Craig Murto: Matt McCall should not be proud

Craig Murto

 

Monster Energy NASCAR Cup Series crew chief Matt McCall is not sorry that he won $20,000 for finishing first in the Late Model Stock Car portion of the Thanksgiving Classic at North Carolina’s Southern National Motorsports Park.

But the former Late Model regular, now Jamie McMurray’s crew chief in the Cup Series, should feel a lot of shame.

A caution was displayed for a hard crash with about 20 laps remaining in the 200-lap affair, and eventually the track went red to give the fans some green-flag racing after the wreck was cleaned up. During the red it was determined that as the cars crossed the start/finish line on the last completed lap before the caution, McCall was ahead of Justin Johnson as the two raced side by side.

That gave McCall the inside on the restart. For nearly 30 laps prior, McCall had to restart on the outside of then leader Johnson. But the outside line wasn’t conducive to passing, and although McCall obviously had the stronger car at the end, Johnson held the bottom and McCall could not clear Johnson’s car on the outside.

But once the race restarted with McCall on the inside, he drove away from the rest of the field. He clearly had the better car.

A crew member for Johnson’s team interrupted Victory Lane celebrations to voice his displeasure, claiming McCall never cleared Johnson and was not ahead at the last completed lap. When interviewed for the crowd, Johnson himself claimed to be the rightful winner of the race.

Fast forward three hours as the two lead cars were torn down in technical inspection. Sure enough, the transponder – the electronic device used to determine the position of the car on the racetrack – in McCall’s car was not in the legal position behind the right-rear frame rail, but forward of that position.

That’s why scoring showed McCall’s car slightly ahead at the last completed lap before the final caution, even though video evidence released after the fact showed the exact opposite.

NASCAR to this day has a longstanding policy that the fans leaving the racetrack should know who won the race. Many short tracks also adhere to that policy. Given the fact that McCall dominated the final 20 laps and pulled away from the field, the original outcome of the race was declared official and Matt McCall awarded the win.

But technically McCall’s car was not legal, and the forward position of its transponder gave McCall the inside line on the final restart. The rule book is very clear as to where the transponder should be placed.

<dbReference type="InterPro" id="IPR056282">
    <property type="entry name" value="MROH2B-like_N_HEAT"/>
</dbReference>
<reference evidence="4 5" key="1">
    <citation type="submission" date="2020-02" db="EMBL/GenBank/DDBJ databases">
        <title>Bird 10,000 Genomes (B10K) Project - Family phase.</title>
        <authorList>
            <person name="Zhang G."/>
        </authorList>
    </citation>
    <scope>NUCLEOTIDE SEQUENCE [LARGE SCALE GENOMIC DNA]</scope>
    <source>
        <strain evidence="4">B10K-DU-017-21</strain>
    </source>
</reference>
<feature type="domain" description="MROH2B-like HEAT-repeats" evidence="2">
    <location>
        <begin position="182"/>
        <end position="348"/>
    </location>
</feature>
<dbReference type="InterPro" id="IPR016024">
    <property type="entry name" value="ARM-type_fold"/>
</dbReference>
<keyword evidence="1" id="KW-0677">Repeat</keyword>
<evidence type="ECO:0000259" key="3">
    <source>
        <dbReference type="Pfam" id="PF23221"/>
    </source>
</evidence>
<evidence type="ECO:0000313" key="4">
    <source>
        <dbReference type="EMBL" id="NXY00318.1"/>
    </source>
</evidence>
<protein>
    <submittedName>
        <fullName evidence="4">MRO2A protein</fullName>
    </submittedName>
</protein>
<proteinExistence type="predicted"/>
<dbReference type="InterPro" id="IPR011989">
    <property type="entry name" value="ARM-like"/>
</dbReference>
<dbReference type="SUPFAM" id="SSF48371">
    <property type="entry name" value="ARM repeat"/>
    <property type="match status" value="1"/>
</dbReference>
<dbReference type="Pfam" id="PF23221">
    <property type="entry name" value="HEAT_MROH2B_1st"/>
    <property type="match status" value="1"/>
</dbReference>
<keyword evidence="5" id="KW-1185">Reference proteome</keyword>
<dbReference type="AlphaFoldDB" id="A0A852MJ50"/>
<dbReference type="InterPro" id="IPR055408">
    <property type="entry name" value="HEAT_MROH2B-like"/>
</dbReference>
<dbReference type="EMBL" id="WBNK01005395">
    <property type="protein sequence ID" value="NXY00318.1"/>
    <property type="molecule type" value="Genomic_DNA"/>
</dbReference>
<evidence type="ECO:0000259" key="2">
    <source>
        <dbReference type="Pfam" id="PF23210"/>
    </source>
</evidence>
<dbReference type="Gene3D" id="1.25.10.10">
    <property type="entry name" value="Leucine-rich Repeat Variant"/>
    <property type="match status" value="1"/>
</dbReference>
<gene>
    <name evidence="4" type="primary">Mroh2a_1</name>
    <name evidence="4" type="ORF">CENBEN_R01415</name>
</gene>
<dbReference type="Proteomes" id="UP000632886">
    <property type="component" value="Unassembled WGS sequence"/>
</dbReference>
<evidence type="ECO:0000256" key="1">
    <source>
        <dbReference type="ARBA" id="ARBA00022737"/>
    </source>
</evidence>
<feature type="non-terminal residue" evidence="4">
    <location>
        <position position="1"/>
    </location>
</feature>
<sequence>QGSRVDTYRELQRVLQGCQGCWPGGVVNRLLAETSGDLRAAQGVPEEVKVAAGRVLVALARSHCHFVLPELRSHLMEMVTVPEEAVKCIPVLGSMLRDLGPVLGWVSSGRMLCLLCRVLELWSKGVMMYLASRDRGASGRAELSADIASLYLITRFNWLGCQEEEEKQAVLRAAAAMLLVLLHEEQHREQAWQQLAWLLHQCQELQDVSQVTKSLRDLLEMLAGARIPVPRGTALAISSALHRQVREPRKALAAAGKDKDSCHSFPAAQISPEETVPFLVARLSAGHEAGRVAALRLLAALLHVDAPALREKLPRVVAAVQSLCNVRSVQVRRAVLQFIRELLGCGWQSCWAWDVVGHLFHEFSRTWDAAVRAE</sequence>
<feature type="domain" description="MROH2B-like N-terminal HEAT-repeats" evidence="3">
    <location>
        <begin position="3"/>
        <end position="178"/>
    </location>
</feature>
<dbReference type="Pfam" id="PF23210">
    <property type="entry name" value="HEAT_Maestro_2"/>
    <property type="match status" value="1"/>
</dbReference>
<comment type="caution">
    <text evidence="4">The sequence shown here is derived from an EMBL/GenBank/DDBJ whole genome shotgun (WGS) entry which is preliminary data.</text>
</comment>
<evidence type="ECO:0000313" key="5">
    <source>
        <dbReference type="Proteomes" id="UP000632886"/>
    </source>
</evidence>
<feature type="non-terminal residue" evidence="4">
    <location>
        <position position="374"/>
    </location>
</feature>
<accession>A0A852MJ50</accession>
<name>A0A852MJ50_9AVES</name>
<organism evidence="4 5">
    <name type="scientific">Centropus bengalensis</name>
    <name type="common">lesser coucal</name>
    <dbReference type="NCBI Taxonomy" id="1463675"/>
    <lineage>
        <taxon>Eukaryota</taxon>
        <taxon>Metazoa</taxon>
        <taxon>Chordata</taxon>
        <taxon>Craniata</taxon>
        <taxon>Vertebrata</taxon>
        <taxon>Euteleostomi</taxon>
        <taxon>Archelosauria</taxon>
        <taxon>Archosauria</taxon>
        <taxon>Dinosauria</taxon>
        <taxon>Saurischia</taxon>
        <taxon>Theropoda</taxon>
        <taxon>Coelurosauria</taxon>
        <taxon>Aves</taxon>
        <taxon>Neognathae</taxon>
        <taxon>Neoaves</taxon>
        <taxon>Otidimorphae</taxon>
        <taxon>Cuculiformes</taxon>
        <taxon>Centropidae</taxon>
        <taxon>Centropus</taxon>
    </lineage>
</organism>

Track officials were in an impossible situation. I understand the philosophy of wanting the fans to head home assured they know who won the race. And I also understand that as fast as McCall ran at the end, and the way he drove away from the field, it’s hard not to say he won the race.

I have not heard of any penalty. Personally, if I were in charge, McCall would have been disqualified and Justin Johnson given the win. Not only that, but McCall would have been assessed a fine, one which if not paid basically banned him and the race team for which he drove from the track. At the very least, even if allowed to keep the win and the trophy, I would have withheld the winner’s purse from McCall as a fine for the misplaced transponder.

Certainly transponder location will be on a pre-race checklist for tech officials in the future. Hopefully other competitors will understand and forgive the tough situation the track found itself in. But racers want to know they are beaten fair and square, and many refuse to race at facilities they feel don’t enforce the rules.

And that’s why McCall should not be proud of this win. He’s a Cup-level crew chief; surely he knows how to read the rule book. The crew chief on the Late Model may be the person responsible for the transponder in the car, but McCall understands that the placement gave him an advantage when it counted the most. It’s a shame that somebody from his level of racing dropped to a lower level and took away one of the best winner’s purses of the year with a car that technically was not legal. It’s truly a shame that he embroiled the track in the controversy it now finds itself.

 

 

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